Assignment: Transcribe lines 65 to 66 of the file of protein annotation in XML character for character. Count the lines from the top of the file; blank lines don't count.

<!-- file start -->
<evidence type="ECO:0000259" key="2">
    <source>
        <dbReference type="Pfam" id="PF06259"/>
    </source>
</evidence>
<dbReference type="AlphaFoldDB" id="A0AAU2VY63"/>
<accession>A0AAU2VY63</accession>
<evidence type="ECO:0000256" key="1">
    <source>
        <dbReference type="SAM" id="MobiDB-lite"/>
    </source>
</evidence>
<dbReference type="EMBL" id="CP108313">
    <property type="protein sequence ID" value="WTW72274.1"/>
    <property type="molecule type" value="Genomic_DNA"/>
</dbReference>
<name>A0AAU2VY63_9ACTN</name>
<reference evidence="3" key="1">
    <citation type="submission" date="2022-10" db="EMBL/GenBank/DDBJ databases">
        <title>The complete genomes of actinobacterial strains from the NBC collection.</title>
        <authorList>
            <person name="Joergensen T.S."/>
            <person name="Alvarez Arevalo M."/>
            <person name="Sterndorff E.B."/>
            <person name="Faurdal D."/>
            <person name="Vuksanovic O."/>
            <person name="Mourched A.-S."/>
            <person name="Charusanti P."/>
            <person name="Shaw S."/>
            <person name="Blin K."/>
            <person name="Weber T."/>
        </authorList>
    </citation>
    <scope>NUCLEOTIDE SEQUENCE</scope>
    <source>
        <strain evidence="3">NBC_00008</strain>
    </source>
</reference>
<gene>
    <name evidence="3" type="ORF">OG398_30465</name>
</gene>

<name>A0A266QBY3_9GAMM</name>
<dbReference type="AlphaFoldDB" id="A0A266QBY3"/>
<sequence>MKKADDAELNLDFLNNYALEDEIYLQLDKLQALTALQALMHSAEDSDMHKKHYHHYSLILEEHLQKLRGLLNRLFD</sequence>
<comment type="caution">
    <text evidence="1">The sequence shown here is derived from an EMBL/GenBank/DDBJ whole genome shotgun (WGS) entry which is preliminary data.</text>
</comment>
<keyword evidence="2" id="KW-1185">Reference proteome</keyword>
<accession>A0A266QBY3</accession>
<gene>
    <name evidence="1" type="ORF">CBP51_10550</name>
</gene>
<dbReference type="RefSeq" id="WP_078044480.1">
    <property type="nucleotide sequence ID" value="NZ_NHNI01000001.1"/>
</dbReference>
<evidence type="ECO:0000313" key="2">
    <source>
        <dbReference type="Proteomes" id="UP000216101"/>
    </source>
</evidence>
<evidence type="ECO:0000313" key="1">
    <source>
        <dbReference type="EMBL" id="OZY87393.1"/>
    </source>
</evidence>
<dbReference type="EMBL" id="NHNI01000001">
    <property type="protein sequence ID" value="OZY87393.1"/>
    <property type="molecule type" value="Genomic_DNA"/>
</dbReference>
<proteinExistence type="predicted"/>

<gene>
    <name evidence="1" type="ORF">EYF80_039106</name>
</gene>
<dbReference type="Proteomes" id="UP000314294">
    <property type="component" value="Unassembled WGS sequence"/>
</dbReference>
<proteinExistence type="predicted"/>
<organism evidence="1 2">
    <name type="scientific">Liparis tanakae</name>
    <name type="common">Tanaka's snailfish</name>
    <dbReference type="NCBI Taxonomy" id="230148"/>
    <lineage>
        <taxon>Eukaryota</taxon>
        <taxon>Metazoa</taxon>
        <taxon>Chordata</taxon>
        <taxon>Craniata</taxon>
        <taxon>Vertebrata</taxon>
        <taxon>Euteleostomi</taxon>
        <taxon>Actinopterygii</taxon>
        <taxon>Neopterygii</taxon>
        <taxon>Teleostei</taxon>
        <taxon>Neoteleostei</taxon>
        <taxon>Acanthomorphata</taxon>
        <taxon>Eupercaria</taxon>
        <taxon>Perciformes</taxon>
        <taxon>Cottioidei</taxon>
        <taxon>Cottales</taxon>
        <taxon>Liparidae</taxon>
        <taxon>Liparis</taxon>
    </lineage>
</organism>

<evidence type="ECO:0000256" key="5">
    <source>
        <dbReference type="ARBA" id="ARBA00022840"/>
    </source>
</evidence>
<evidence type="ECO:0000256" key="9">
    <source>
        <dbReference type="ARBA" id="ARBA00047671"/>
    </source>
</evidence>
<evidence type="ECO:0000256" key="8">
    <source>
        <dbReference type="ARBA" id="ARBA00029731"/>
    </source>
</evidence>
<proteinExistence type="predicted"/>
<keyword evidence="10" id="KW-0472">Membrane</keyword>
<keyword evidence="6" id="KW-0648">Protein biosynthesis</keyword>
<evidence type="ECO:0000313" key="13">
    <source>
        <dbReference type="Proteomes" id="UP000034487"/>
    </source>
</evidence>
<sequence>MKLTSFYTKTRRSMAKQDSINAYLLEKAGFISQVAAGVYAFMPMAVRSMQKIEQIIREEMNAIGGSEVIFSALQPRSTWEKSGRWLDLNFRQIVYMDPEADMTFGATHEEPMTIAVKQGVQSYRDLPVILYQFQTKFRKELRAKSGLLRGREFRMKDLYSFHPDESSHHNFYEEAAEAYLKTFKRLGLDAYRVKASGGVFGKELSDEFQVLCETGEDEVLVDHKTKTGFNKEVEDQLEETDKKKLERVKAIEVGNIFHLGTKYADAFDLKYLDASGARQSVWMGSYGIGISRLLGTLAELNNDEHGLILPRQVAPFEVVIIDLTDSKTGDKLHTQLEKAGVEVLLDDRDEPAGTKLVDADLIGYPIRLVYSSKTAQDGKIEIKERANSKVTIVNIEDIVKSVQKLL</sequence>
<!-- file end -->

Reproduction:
</evidence>
<dbReference type="EMBL" id="NHNI01000001">